Lindén, Maria
    et al.
    Linköping University, The Institute of Technology. Linköping University, Department of Biomedical Engineering, Biomedical Instrumentation.
    Wårdell, Karin
    Linköping University, The Institute of Technology. Linköping University, Department of Biomedical Engineering, Biomedical Instrumentation.
    Andersson, T
    Anderson, Chris
    Linköping University, Faculty of Health Sciences. Linköping University, Department of Biomedicine and Surgery, Division of dermatology and venereology. Östergötlands Läns Landsting, Centre for Medicine, Department of Dermatology and Venerology in Östergötland.
    High resolution laser Doppler perfusion imaging for the investigation of blood circulatory changes after microdialysis probe insertion1997In: Skin research and technology, ISSN 0909-752X, E-ISSN 1600-0846, Vol. 3, p. 227-232Article in journal (Refereed)
  • 12. Lodén, M
    et al.
    Andersson, A-C
    Andersson, Chris
    Linköping University, Faculty of Health Sciences. Linköping University, Department of Biomedicine and Surgery, Dermatology. Östergötlands Läns Landsting, Centre for Medicine, Department of Dermatology and Venerology in Östergötland.
    Frödin, Thomas
    Linköping University, Faculty of Health Sciences. Linköping University, Department of Biomedicine and Surgery, Dermatology. Östergötlands Läns Landsting, Centre for Medicine, Department of Dermatology and Venerology in Östergötland.
    Öhman, Hans
    Linköping University, Faculty of Health Sciences. Linköping University, Department of Biomedicine and Surgery, Dermatology. Östergötlands Läns Landsting, Centre for Medicine, Department of Dermatology and Venerology in Östergötland.
    Lindberg, M
    Instrumental and dermatologist evaluation of the effect of glycerine and urea on dry skin in atopic dermatitis2001In: Skin research and technology, ISSN 0909-752X, E-ISSN 1600-0846, Vol. 7, no 4, p. 209-213Article in journal (Refereed)
    Abstract [en]

    Background/aims: Moisturising creams are useful treatment adjuncts in inflammatory dermatoses and have beneficial effects in the treatment of dry, scaly skin. The effects on dryness and skin permeability of a new moisturising cream with 20% glycerine was compared with its placebo and with a medicinally authorised cream with 4% urea (combined with 4% sodium chloride) in the treatment of dry skin. Methods: Patients (n=109) with atopic dermatitis were treated for 30 days with a moisturiser in a randomised, parallel and double-blind fashion. Transepidermal water loss (TEWL) and skin capacitance were assessed instrumentally, and changes in the dryness of the skin were assessed by the dermatologist. Results: No difference in TEWL was found between glycerine treatment and its placebo, whereas a lower value was found in the urea-treated area compared to the glycerine-treated area. No difference in skin capacitance was found. The clinical assessment of dryness showed urea to be superior to glycerine in treating the condition. Conclusions: Moisturising creams are different, not only with respect to composition but also with respect to their influence on skin as a barrier to water in patients with atopic dermatitis.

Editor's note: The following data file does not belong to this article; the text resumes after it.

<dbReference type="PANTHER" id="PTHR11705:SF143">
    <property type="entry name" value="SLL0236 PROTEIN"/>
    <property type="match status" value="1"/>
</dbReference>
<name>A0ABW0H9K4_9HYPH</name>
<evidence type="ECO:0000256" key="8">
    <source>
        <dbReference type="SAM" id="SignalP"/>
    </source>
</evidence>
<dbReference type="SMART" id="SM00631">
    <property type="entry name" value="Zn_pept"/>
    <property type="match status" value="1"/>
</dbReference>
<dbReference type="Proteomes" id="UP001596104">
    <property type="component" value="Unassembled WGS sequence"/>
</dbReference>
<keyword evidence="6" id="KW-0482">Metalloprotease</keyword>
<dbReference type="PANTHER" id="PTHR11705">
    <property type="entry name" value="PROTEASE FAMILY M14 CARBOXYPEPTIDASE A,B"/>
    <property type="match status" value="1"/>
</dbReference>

• 13.
    Nilsson, Gert
    et al.
    Linköping University, Department of Biomedical Engineering, Biomedical Instrumentation. Linköping University, The Institute of Technology.
    Zhai, Hongbo
    P Chan, Heidi
    University of California.
    Farahmand, Sara
    University of California.
    Maibach , Howard I
    University of California.
    Cutaneous bioengineering instrumentation standardization: the Tissue Viability Imager2009In: Skin research and technology, ISSN 0909-752X, E-ISSN 1600-0846, Vol. 15, no 1, p. 6-13Article in journal (Refereed)
    Abstract [en]

    Tissue Viability Imaging (TiVi) is a new bioengineering technology intended for remote two-dimensional mapping of skin red blood cell concentration (RBCconc). Before use in the laboratory, work-site and dermatology clinic, critical performance parameters of this emerging technology require careful evaluation.

    To assess short- and long-term stability, image uniformity, distance and image size dependence, ambient light and curvature influence in a production batch of Tissue Viability Imagers.

    Four Tissue Viability Imagers from the same production batch were evaluated at two laboratories (one industrial and one dermatological) with respect to critical parameter performance.

    The average systematic drift in sensitivity over time was 0.27% and < 1.02% for all four units tested. Difference in sensitivity between units was limited to 4.1% and was due to offset rather than gain deviation. Spatial variation in image uniformity was below 3.08% and 1.93% in the corners and centre of an individual image, respectively. This spatial variation could be further reduced to 0.25% and 0.13%, respectively by image normalization. Ambient light from a 40 W bulb or a 11 W fluorescent light source at a distance of 50-60 cm above the object, reduced the recorded values by about 10%, while the camera to object distance and image size had no detectable influence on sensitivity. Curved objects, such as human forearm, demonstrated an edge effect limited to below 10%.

    The critical TiVi performance parameters evaluated proved stable in relation to expected variations in skin RBCconc over time. Calibration by way of a two-point method may reduce differences in sensitivity between instruments to further facilitate inter-laboratory comparison of results.

  • 14.
    O'doherty, Jim
    et al.
    Department of Physics, University of Limerick, Plassey Technological Park, Limerick, Ireland.
    Henricson, Joakim
    Linköping University, Faculty of Health Sciences. Linköping University, Department of Clinical and Experimental Medicine.